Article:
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The Resurrection of the Lord/Easter A ~ Rev. Richard Eslinger

It is very early on the first day of the week when Mary Magdala comes to the tomb. In fact, it is still dark. She does not come with any particular task to accomplish—there is no anointing of Jesus’ body needed or other preparations. Those have all been completed by Joseph of Arimathea and, of all people, Nicodemus. No, Mary Magdala comes to this place more to be close to old memories, like when you return to the old country place you knew as a kid, now all fallen down and grown up with vines. Mary comes in the dark to get as close to the past as she can on this first day. But even that intention is blocked by the open tomb door she discovers and by the absence of the remains of her Lord. Mary’s need to be near some old memories has just been replaced by her fear of the unknown in this present darkness.

Mary turns and dashes back to where Simon Peter and the Beloved Disciple are

hiding. “They have taken the Lord from the tomb,” she announces, “and we don’t know where they have put him.” What an amazing statement! On one hand, Mary identifies herself with some group or other who is in the know about the absence of Jesus from the tomb. Other women,…unnamed disciples?…we aren’t told. But then Mary expresses her dread—some people, some “they”—have taken the body and its whereabouts are unknown. Indeed, Mary has every right to suspect such a thing. In her age and in ours, there are places where people just disappear—especially the ones who are a danger to the state or those in power or to some group of terrorists or other. Just now, people disappear in Russia and nobody knows where “they” have put them. The same was true with the Argentinean death squads during that dictatorship. People just disappeared. So it is reasonable for Mary to suspect some anonymous agents of power as taking Jesus’ body

from its resting place. In such a case, we might never know where they put him.

Peter and the other disciple hear the news and run to the tomb. This is sometimes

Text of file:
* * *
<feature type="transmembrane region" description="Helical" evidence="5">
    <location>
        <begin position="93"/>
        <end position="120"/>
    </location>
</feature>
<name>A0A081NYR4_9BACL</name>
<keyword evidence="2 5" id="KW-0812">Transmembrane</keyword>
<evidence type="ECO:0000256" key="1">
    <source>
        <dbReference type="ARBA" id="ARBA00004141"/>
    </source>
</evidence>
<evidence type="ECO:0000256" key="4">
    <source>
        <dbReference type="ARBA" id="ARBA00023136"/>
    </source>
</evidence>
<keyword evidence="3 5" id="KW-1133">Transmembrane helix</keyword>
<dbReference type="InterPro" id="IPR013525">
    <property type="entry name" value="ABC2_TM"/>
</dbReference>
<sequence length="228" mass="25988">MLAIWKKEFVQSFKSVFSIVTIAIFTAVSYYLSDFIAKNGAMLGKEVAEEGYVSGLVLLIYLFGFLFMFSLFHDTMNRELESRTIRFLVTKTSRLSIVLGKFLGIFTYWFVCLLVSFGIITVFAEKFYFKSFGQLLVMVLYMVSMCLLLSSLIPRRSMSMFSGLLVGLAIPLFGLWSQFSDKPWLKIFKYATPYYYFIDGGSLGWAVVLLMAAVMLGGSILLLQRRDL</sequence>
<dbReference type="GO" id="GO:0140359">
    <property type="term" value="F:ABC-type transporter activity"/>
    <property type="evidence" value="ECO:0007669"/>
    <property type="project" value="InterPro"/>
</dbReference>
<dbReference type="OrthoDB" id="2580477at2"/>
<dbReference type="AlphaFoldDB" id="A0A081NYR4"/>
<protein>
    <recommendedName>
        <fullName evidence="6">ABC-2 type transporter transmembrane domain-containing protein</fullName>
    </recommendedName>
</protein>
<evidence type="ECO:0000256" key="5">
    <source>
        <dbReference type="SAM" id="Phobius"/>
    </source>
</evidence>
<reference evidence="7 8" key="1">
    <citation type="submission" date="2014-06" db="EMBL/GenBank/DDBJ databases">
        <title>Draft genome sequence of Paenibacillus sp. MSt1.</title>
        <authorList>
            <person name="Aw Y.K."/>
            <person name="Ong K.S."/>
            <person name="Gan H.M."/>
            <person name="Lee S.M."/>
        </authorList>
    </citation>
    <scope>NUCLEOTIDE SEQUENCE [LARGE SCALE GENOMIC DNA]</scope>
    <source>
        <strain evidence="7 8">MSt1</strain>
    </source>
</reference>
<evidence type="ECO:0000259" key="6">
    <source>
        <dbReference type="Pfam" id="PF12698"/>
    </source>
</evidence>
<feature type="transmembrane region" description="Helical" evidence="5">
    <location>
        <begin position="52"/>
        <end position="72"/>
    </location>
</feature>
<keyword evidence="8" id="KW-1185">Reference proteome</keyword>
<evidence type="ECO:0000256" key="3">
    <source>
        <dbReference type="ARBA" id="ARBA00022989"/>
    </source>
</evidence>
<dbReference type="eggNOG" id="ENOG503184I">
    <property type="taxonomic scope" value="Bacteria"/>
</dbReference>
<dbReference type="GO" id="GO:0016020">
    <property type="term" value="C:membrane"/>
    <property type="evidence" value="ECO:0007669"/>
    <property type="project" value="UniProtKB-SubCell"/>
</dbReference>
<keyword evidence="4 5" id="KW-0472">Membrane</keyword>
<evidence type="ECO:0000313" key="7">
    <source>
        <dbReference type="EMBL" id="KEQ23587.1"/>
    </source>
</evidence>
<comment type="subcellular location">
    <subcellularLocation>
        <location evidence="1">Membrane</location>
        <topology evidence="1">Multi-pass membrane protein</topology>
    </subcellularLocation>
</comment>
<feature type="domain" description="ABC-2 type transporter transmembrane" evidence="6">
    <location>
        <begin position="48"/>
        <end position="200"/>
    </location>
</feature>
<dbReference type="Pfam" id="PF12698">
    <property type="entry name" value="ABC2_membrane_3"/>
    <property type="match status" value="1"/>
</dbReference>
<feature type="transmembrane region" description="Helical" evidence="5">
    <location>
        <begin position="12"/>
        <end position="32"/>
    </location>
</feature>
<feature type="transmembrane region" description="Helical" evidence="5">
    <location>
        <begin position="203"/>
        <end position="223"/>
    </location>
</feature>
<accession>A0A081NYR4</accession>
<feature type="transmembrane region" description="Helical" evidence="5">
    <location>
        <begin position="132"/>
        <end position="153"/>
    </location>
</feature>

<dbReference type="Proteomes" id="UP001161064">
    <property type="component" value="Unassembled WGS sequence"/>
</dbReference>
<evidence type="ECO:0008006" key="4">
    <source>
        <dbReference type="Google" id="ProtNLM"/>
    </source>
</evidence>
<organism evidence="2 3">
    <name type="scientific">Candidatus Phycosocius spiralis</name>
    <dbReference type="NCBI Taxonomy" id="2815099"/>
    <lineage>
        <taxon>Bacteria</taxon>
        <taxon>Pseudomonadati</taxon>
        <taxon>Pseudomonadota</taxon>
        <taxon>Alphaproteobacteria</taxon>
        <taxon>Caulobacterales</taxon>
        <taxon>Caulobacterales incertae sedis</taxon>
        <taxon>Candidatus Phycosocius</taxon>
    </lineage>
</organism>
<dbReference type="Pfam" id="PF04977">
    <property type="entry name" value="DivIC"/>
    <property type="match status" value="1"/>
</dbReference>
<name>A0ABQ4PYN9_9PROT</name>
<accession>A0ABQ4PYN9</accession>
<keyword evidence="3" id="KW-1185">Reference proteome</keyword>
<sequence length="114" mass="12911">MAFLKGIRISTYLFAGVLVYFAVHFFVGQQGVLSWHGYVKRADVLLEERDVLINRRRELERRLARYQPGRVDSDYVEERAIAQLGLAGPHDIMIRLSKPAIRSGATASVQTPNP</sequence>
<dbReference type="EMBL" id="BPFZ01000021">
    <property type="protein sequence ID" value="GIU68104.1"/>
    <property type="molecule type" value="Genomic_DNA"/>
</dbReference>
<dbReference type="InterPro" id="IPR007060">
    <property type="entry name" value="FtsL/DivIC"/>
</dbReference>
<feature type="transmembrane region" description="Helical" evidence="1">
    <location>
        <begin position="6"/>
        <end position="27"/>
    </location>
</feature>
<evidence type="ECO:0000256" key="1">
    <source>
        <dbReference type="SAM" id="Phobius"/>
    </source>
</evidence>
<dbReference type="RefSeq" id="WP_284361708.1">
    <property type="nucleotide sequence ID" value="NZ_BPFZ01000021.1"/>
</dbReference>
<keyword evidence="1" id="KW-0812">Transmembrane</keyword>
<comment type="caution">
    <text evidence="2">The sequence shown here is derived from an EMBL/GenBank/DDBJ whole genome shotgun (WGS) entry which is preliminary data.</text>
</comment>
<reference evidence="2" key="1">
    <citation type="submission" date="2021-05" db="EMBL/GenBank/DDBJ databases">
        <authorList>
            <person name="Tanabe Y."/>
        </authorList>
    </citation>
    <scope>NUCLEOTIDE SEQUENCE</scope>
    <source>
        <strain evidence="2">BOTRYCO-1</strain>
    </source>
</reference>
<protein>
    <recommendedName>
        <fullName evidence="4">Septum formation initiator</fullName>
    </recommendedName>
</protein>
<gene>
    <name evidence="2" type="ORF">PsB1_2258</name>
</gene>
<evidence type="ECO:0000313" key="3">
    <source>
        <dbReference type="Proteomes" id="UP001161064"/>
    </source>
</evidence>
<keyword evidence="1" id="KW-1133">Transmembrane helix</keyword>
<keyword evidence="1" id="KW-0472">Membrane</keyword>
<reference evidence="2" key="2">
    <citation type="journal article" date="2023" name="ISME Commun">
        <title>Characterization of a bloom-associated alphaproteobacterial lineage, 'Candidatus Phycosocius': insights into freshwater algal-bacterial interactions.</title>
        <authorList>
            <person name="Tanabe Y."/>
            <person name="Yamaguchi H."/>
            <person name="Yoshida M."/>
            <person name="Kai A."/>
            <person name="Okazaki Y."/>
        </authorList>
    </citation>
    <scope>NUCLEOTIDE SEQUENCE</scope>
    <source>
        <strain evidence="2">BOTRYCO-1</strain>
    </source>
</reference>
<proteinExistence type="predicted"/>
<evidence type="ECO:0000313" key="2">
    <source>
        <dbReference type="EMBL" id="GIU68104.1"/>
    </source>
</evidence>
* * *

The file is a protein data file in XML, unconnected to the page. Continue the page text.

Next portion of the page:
spoken of as a “race,” but it may disclose some further darkness among Jesus’ followers. They do not run together, helping each other and giving mutual support. No, they just take off, each one for himself. The other disciple arrives at the tomb first, but pauses at its entrance, looking in. Peter, though, is the tortoise that catches up and keeps going right on into the tomb. What he sees is that Mary was right. The Lord’s body is gone. He also sees the burial clothes there, but notices that the cloth that had covered Jesus’ head was not piled up with the other clothes, but in a different place, rolled up neatly by itself. Here is a revelation about the work of the Father in raising the Son and of the risen Son already beginning to order this new creation. But to Peter’s eyes, this revelation remains hidden; the face cloth’s ordered appearance simply a mystery. “Then,” the Gospel continues, “the other disciple also went in,…, and he saw and believed.” However, exactly what he believed is rather confused, because on one hand, we are told

that neither disciple yet understood the scripture that Jesus “had to rise from the dead.”

On the other hand, these two disciples responded to the empty tomb and the grave cloths and the rolled up face cloth by, of all things, simply returning home. No Easter proclamation, no joining others in jubilation. They just returned home. So what did they believe anyway? Maybe they only now believed poor Mary’s theory about Jesus’ body being taken from its place. In fact, we could say that they now believed Mary’s witness—that some people have indeed intruded into this sacred place and removed the body of the Lord. It may no longer be dark on this first day morning, but it seems that everyone at the tomb has remained in darkness.